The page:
Leading Article: Travel bug makes up for tourism deficit

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Britain is not maintaining its share of the world's largest industry - tourism. A record number (19.2 million) of foreign visitors came here last year, but this country's slice of the global market continued to shrink, and the probably irresistible rise in the proportion of Britons taking their holidays abroad continued, creating a net deficit of pounds 3.1bn.

There are ways in which this could be reduced, but it is hard to see how the palmy pre-Eighties days of steady surplus can be restored. Britain has a great deal to offer overseas visitors in terms of heritage, culture, landscape, language and so on. But it is fighting for its share of a growing and increasingly competitive international market. Countries like Australia, New Zealand, Thailand, Malaysia and many in Latin America are getting in on the act, and very successfully.

The British Tourist Authority's chief executive, Anthony Sell, believes that to compete effectively in this global market the British tourist industry must raise the quality of its services. Yesterday he cited the dearth of linguistic skills among hotel staff and shortage of information in foreign languages: obvious points to those who travel, not so obvious to British hoteliers.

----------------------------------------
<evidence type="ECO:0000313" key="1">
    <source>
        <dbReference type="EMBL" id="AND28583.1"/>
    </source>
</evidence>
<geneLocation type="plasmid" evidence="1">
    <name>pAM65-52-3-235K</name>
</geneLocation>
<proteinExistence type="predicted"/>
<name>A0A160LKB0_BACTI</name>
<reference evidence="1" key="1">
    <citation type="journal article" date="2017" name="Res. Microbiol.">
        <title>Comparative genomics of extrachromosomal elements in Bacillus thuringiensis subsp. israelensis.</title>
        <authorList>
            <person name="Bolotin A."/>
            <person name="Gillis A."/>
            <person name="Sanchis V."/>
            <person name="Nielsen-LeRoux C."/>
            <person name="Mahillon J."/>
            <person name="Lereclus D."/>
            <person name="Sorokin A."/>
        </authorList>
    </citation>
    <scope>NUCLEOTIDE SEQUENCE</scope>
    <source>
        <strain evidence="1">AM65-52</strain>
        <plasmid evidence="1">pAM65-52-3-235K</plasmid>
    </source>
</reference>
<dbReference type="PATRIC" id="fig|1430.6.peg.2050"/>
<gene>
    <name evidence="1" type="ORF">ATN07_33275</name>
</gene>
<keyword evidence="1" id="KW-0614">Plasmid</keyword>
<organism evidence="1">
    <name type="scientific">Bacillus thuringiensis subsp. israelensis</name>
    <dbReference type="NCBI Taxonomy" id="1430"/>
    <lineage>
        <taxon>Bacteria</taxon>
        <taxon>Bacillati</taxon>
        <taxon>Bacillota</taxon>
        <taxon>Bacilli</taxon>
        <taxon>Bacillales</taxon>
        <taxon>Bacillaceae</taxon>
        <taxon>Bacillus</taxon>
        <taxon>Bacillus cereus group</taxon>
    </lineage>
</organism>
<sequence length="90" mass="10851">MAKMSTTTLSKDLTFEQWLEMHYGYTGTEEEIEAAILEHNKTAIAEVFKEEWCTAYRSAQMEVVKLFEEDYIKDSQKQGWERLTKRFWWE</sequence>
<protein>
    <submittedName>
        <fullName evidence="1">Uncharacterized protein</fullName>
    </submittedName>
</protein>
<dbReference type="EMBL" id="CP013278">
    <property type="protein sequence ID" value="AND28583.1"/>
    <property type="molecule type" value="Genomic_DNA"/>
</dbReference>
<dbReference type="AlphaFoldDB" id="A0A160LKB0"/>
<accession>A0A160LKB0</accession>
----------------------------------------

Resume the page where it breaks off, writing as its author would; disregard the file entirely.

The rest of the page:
For Britons who never spend a summer holiday in their own country, it is the sheer expensiveness of food, accommodation and other facilities that is most off-putting. If one can have a change of culture, more reliable sunshine and much cheaper rooms and meals, why risk staying within these isles?

The national predilection for holidays abroad is bad for the balance of payments, but has its compensations. With growing numbers of Britons visiting continental Europe as a matter of course, and long-haul destinations with growing frequency, the travel bug is producing a generation of young Britons far less insular and far more worldly than their parents.